I first became aware of the friction zone while learning how to ride a motorcycle in 1995. Let’s say that the clutch, when it’s not being touched, is at position zero, and when it’s fully activated (pressed all the way down to the floorboard on a car, for example), is at position ten inches. The clutch has ten inches of possible travel, but often only a fraction of that travel is used by the car, so that, for example, the clutch starts to engage at three inches of travel and is fully engaged at seven inches of travel. All the movement between zero and three inches, and all the movement between seven inches and the floorboard, produces no effect. The distance between three and seven inches is the friction zone, and once you understand this it suddenly becomes a lot easier to drive a manual transmission, especially on a car you’re not familiar with. Getting used to a standard transmission is learning where the friction zone is on that car.
Another example is the hot water knob. Most people turn on the cold water first, so it’s hard to appreciate when, as you turn on the hot water, turning the knob is actually making more hot water come out of the faucet. Often the friction zone on the hot water knob is less than a single revolution, but it might take a couple of revolutions from the off position to get there, so that getting the temperature right on an unfamiliar faucet can be challenging. Ideally, the strategy for operating a new faucet would be to assess the friction zone for the hot and cold knobs individually, which would involve testing the hot with the cold off and the cold with the hot off. Because cold water is usually high-pressure and hot water is usually low-pressure, you can shortcut this methodical approach by reversing what your mother trained you to do: turn the hot water on first, then titrate the cold water to effect.
I apply the friction zone concept when I am providing analgesia for a painful procedure I’m doing on a patient, such as popping a dislocated shoulder back in, or shocking a heart with a defibrillator. The classic drug to use for this purpose is morphine; the trick is to give the right amount. For a given patient, the first ten milligrams might be insufficient to adequately manage the pain of the procedure, and, if I give twenty-five milligrams, the patient is unarousably unconscious. So the first ten milligrams are not important, and all the morphine I give after the twenty-fifth milligram is unimportant, what counts is the friction zone in between ten and twenty-five milligrams. In medicine we call this the therapeutic index. Doctors prefer to use drugs with a wide therapeutic index, so that it’s easy to produce the desired response without having to worry about adverse effects.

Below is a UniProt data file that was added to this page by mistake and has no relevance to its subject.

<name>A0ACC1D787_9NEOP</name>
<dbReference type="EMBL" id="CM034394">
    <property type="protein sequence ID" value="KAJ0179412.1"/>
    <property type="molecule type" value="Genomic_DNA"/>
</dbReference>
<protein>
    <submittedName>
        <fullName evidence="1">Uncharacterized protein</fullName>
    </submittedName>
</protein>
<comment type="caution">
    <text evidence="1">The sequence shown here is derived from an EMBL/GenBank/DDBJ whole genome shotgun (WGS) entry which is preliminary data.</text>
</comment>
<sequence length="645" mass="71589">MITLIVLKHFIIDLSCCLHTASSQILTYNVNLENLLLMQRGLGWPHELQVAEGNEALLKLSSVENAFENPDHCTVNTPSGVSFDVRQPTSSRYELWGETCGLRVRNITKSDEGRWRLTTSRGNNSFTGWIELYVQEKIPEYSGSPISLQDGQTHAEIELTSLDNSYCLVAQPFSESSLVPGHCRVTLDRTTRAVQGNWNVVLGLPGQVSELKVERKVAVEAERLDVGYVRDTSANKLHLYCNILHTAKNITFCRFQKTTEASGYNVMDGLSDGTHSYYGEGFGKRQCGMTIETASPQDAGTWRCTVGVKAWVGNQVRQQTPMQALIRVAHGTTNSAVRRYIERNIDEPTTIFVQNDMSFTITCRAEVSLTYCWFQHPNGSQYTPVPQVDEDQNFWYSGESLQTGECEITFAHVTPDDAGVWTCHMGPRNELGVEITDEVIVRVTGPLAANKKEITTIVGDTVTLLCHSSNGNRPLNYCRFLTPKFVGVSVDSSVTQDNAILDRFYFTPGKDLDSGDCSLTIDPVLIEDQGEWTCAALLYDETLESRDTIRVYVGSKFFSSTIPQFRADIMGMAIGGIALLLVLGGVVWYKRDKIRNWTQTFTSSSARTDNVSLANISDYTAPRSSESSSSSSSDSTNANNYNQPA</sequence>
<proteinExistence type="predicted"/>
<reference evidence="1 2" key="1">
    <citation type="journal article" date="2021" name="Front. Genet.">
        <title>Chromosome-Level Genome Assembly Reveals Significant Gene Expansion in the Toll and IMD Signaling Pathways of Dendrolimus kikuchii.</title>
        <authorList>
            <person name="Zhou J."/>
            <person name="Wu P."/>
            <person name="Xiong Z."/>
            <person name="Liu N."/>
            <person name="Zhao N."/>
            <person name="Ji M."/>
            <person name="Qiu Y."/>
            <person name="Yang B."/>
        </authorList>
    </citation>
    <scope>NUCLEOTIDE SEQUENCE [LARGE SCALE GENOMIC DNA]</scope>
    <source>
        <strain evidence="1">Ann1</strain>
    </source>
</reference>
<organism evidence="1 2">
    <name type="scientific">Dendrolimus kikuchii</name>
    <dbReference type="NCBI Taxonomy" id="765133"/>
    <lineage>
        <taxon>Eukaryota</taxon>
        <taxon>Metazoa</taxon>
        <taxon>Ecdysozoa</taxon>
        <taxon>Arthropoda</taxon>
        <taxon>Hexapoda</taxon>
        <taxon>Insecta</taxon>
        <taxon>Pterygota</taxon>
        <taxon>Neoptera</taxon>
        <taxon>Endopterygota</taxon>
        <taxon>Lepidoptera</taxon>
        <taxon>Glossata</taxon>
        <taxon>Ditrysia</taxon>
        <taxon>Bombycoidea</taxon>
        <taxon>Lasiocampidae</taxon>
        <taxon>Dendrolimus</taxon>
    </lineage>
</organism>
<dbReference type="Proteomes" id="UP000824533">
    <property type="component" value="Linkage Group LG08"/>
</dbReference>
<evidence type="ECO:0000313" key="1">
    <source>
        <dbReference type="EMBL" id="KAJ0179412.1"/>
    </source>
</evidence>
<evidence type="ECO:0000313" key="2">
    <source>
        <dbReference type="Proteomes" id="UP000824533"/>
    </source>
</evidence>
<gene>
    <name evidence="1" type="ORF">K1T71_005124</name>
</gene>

In romance, you can look at the push-pull game as a question of scoping out the friction zone with regard to the amount of interest you show. There is a point on the level of interest continuum below which you won’t register on her radar, and a point above which she’s not going to be interested in you because you’re showing too much interest. The goal of the first phase of dating is then to, um, find her friction zone.
Last week I saw An Inconvenient Truth. The movie is Al Gore giving a slide show (in Keynote, incidentally) about global warming, punctuated by clips that show Mr. Gore ostensibly carrying out his day to day business, which coat him with a What A Good Guy varnish. He makes a lot of compelling arguments, and it’s hard not to walk out of the theater feeling that the earth and its inhabitants are fucked. The strongest support for skeptics, however, appeared while I was waiting in line. A lady from PETA was walking around distributing flyers while shouting that if you’re concerned about global warming, the most important contribution you can make is to become a vegetarian, and “It’s not in the movie!” The flyer presented a number of equally persuasive arguments that the vaporized byproducts of raising livestock for meat consumption are more potent in effecting climate change than emissions from fuel consumption.